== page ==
Double Denim haven’t made their fringe debut easy for themselves, starting their show at nearly midnight and performing in perhaps the ugliest room in any of the major venues. The atmosphere cultivated by the Gilded Balloon Billiard Room resembles that of the rec hall on a budget cruise ship and the crowd that is watching this show are a mix of the too tired and the too drunk. It is a huge testament to their skill then that Double Denim manage to craft a highly experimental genre mashup of a sketch hour into a successful comedy show despite these obvious initial stumbling blocks. Double Denim are so committed to their performances and keen to engage the audience in an enjoyable hour that all but the most unwilling end up enjoying themselves a huge amount, even if they can’t bring themselves to join in on the post-midnight group dance.
It’s hard to believe that there are many who couldn’t be won over by this Australian sketch duo’s hour of late night laughs.
Double Denim are a sketch duo consisting of Michelle Brasier and Laura Frew who, in their self-titled debut hour, take on the roll of two pre-teen girls (or at least two women acting like pre-teen girls) preparing and hosting a wild party for all of their friends. The party has snacks, drinks, games, activities, singalongs and drama and the audience is brought into all of these things, willingly or otherwise. Whilst from less endearing, energetic performers this conceit may grate on the audience, Brasier and Frew keep the audience hugely entertained throughout and thoroughly threw themselves into their performances. Almost exhausting just to watch, the two women are constantly in motion and hilariously charming throughout.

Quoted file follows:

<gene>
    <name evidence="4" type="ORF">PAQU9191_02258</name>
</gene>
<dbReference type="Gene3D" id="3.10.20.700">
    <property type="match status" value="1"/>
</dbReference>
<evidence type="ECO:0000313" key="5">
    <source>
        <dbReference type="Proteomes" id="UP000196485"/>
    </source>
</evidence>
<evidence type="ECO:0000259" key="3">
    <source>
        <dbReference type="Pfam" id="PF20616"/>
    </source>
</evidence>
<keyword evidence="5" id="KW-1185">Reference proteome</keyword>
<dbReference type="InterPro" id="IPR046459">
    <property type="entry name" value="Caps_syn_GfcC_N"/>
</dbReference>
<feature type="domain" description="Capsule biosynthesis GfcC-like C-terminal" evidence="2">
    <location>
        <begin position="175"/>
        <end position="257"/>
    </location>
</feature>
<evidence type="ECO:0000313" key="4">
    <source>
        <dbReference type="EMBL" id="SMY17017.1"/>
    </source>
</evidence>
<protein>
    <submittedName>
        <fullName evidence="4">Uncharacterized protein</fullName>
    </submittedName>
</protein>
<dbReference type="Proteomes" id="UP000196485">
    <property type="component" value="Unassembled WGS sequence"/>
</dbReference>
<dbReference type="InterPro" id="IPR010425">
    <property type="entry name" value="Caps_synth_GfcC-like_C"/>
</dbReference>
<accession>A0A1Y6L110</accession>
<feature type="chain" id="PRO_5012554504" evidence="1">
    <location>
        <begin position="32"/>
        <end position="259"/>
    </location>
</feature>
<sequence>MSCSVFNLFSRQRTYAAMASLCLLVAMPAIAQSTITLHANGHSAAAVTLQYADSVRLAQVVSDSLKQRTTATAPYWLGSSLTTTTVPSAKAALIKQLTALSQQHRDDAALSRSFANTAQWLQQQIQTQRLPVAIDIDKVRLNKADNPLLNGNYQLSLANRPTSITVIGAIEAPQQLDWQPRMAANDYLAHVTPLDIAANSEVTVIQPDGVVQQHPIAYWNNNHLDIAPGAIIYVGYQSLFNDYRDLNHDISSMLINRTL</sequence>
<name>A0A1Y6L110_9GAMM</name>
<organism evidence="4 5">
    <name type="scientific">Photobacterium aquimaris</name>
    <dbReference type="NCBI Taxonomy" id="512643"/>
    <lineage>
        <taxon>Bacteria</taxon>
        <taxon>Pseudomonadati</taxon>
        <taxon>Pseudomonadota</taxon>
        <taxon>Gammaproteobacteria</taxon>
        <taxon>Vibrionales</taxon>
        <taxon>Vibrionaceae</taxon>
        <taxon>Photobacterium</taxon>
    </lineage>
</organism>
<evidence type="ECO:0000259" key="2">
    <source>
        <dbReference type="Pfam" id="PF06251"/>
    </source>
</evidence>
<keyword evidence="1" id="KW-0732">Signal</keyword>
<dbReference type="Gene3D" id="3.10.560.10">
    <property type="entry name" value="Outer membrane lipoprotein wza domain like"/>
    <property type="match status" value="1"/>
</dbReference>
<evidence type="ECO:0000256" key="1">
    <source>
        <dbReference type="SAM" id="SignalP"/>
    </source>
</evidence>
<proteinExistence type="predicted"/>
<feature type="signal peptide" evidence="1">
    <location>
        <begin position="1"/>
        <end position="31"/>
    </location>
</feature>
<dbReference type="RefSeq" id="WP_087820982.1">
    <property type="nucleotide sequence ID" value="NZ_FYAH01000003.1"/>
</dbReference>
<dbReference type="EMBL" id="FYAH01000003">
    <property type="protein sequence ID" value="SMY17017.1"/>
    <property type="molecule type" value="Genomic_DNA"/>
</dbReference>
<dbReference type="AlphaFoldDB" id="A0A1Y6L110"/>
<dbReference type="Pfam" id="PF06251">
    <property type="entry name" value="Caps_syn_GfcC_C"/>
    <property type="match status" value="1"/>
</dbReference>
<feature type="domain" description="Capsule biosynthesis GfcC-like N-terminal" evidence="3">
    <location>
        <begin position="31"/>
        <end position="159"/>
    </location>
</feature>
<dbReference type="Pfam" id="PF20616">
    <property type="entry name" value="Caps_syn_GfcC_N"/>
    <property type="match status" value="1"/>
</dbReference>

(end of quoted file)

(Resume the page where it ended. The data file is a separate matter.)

What is most interesting about Double Denim is the show’s mashup of two very different sensibilities. It features many sketches, songs and moments of audience interaction seemingly designed for a late night crowd of rowdy walk-ins unfamiliar with sketch comedy and wanting nothing more than a simple fun time. However, it also features occasional sketches of surreal, absurd sketch comedy that handled without deft precision would completely fall flat with the kind of crowd they are presented with. But Double Denim have structured their show well enough that at no point does either the alternative comedy connoisseur or the late night variety fan feel alienated. Although there is the occasional moment that lands flat, for the most part the show is impressively daring in its flirtations with absurdism.
Double Denim is a show written for its awkward placement in the Gilded Balloon line-up. Full of moments of potential awkwardness, the affable duo at its heart manage to mine gold from even the least willing of audience participants. Those immune to awkward likeability may not quite see the full appeal of Double Denim, but it’s hard to believe that there are many who couldn’t be won over by this Australian sketch duo’s hour of late night laughs.